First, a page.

My wife came to know him a bit, and learned he was a neighbor who live about 4 miles from us.

After a year or so,  of saying "Someone should help him", ... we realized.... "we were the someone."  Many phone calls to vet agency's produced nothing.  We were it!

A burden?  Sometimes.  Sorry?  NEVER!.


Just before he got real bad and needed more assistants than he was getting from VA dept.  (What a joke they are!  At lease in this case.)  His DAV case worker told us Rick was just faking to get attention.  His DAV case worker also used to use Ricky's money as his own.  He's lucky my wife didn't kill him, when that became apparent.  Of course to the government run VA, it wasn't apparent at all, so nothing came of it.


This was when we applied for, and got, POA for Rick, and got him proper care.


The nursing home people, where he is currently at, were very quick to call him "combative", because of him waving arms around when excited or making an objection to something.  We've finally educated them, that it is just the Huntington's spasms that caused the great arm waving  and etc.   He was their 1st Huntington's patient, and they just weren't up to date on it.  Now they are much better, and understand Ricky and appreciate him.   Don't label and write off weird people too quick. 


They may just be a friend/neighbor you didn't know before.

Edited by fpmich - 10/5/13 at 3:13am
post #11 of 13
Thread Starter 
Originally Posted by Chef Willie View Post

I'm not religious per se but.....God Bless You for what you are doing for your bud. I'm X-Army, '65 to ''68, and am sadly seeing many Vets my age pass on from complications due to where they served. The best we can ask for is to slip away peacefully in our sleep after a coupla enchiladas and a cold beer....Willie

Salute to you Chef.


I'm also Army. I was 22 years old when I went to serve in  68 -71, but I was one of the lucky ones.  Served most of my time in the states and almost a year in Korea.  Didn't know the fear, that real war vets had coming their way.

I was fired on twice while on patrol, but dove behind rocks, and never fired a shot back.  Just hunkered down.  Didn't know where 1st shots came from.  No sense shooting randomly.  Give your self away.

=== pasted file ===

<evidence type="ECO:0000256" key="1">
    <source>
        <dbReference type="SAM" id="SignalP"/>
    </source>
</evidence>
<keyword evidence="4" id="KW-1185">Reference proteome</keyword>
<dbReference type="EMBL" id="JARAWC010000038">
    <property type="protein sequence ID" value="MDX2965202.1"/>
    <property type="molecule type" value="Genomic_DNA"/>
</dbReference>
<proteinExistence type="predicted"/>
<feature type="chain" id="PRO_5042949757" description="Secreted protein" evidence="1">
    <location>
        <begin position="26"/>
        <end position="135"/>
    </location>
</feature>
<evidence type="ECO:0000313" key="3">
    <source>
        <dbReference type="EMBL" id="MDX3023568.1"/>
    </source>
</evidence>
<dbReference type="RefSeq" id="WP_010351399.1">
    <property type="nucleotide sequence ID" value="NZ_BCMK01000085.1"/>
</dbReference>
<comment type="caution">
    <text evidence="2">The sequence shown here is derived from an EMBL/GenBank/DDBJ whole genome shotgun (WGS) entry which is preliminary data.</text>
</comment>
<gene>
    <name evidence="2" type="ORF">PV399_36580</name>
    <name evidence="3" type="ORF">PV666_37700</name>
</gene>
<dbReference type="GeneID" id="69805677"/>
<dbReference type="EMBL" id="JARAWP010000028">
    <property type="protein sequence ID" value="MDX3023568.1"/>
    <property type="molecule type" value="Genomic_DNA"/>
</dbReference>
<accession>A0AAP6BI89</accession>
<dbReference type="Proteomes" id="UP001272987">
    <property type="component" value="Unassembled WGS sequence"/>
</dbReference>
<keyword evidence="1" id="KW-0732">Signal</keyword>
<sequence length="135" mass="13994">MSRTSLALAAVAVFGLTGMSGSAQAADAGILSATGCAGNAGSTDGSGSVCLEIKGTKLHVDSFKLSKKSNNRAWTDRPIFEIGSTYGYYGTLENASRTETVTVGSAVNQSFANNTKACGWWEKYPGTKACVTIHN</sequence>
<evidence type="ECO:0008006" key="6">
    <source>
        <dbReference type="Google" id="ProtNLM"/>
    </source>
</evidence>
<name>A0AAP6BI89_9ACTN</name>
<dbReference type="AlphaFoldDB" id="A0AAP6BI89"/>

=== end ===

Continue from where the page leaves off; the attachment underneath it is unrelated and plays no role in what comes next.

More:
But if I could've have had a clue as to where....... well...


And you're right Willie,

I too, hope to go quick and comfortable.  Don't guess we got a choice though.

Edited by fpmich - 10/4/13 at 1:59am
post #12 of 13
Thread Starter 

I have a link to the you tube that gave me the basic recipe and showed how to do it.  It's a very good vid.  He too, was tickled when I told him of Ricky liking his recipes.  But I don't think I'm allowed to post external links.  Kind of confused on this, cause some links are external and some aren't.  So I guess if you want the link, just PM me?

post #13 of 13
Thread Starter 

I didn't need to sweat the Mexican flavor versus just this goofy Caucasian guys flavor on ribs.


We went in to have dinner with Ricky tonight.  I took some already done ribs, refried beans and potato salad.  I had 1 and 1/2 racks for the three of us.  I gave him some of my ribs, and only ate 3 ribs myself, when I saw how much he was enjoying them.  He devoured them!


I asked him if I could move to Texas and survive with them, he just laughed, and said "yes".  We all enjoyed our dinner together.


And the nursing home even provided a very light and lemony cake for desert, that went well after the rib dinner.  It was the most light and fluffy cake I've ever had.  And the flavor of lemon was just right, to cut the heaviness of the rib  dinner.  Not bad for an institutional cake!  I loved it!

And I'm not a cake person usually.



Tomorrow we are taking Rick to a Harvest Dinner at the local American Legion Post near there.  He knows a few people there too.


Please say a prayer for our friend that his suffering will be minimal, throughout.


Thank you,